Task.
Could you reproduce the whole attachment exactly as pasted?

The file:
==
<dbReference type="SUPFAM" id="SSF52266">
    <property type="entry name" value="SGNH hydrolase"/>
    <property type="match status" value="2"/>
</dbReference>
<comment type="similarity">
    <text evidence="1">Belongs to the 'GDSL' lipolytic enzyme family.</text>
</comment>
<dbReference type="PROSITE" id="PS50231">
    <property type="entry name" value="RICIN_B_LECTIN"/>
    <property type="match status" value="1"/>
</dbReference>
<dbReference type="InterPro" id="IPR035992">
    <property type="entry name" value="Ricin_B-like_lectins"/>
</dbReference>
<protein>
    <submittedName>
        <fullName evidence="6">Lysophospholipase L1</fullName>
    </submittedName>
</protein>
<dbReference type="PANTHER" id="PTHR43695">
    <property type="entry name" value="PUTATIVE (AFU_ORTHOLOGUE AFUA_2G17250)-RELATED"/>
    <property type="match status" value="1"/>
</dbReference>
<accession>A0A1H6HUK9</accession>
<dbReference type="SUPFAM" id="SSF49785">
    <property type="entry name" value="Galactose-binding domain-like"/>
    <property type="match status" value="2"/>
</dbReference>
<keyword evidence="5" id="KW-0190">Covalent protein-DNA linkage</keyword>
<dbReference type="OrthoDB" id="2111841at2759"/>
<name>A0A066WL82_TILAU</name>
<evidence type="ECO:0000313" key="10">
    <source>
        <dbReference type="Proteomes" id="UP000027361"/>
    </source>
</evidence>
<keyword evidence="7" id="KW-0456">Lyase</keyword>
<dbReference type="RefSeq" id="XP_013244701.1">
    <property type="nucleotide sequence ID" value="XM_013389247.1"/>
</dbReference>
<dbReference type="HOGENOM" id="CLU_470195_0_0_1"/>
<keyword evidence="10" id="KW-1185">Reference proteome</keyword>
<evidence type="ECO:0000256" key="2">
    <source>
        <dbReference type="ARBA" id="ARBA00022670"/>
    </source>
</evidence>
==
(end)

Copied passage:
<dbReference type="SUPFAM" id="SSF52266">
    <property type="entry name" value="SGNH hydrolase"/>
    <property type="match status" value="2"/>
</dbReference>
<comment type="similarity">
    <text evidence="1">Belongs to the 'GDSL' lipolytic enzyme family.</text>
</comment>
<dbReference type="PROSITE" id="PS50231">
    <property type="entry name" value="RICIN_B_LECTIN"/>
    <property type="match status" value="1"/>
</dbReference>
<dbReference type="InterPro" id="IPR035992">
    <property type="entry name" value="Ricin_B-like_lectins"/>
</dbReference>
<protein>
    <submittedName>
        <fullName evidence="6">Lysophospholipase L1</fullName>
    </submittedName>
</protein>
<dbReference type="PANTHER" id="PTHR43695">
    <property type="entry name" value="PUTATIVE (AFU_ORTHOLOGUE AFUA_2G17250)-RELATED"/>
    <property type="match status" value="1"/>
</dbReference>
<accession>A0A1H6HUK9</accession>
<dbReference type="SUPFAM" id="SSF49785">
    <property type="entry name" value="Galactose-binding domain-like"/>
    <property type="match status" value="2"/>
</dbReference>
<keyword evidence="5" id="KW-0190">Covalent protein-DNA linkage</keyword>
<dbReference type="OrthoDB" id="2111841at2759"/>
<name>A0A066WL82_TILAU</name>
<evidence type="ECO:0000313" key="10">
    <source>
        <dbReference type="Proteomes" id="UP000027361"/>
    </source>
</evidence>
<keyword evidence="7" id="KW-0456">Lyase</keyword>
<dbReference type="RefSeq" id="XP_013244701.1">
    <property type="nucleotide sequence ID" value="XM_013389247.1"/>
</dbReference>
<dbReference type="HOGENOM" id="CLU_470195_0_0_1"/>
<keyword evidence="10" id="KW-1185">Reference proteome</keyword>
<evidence type="ECO:0000256" key="2">
    <source>
        <dbReference type="ARBA" id="ARBA00022670"/>
    </source>
</evidence>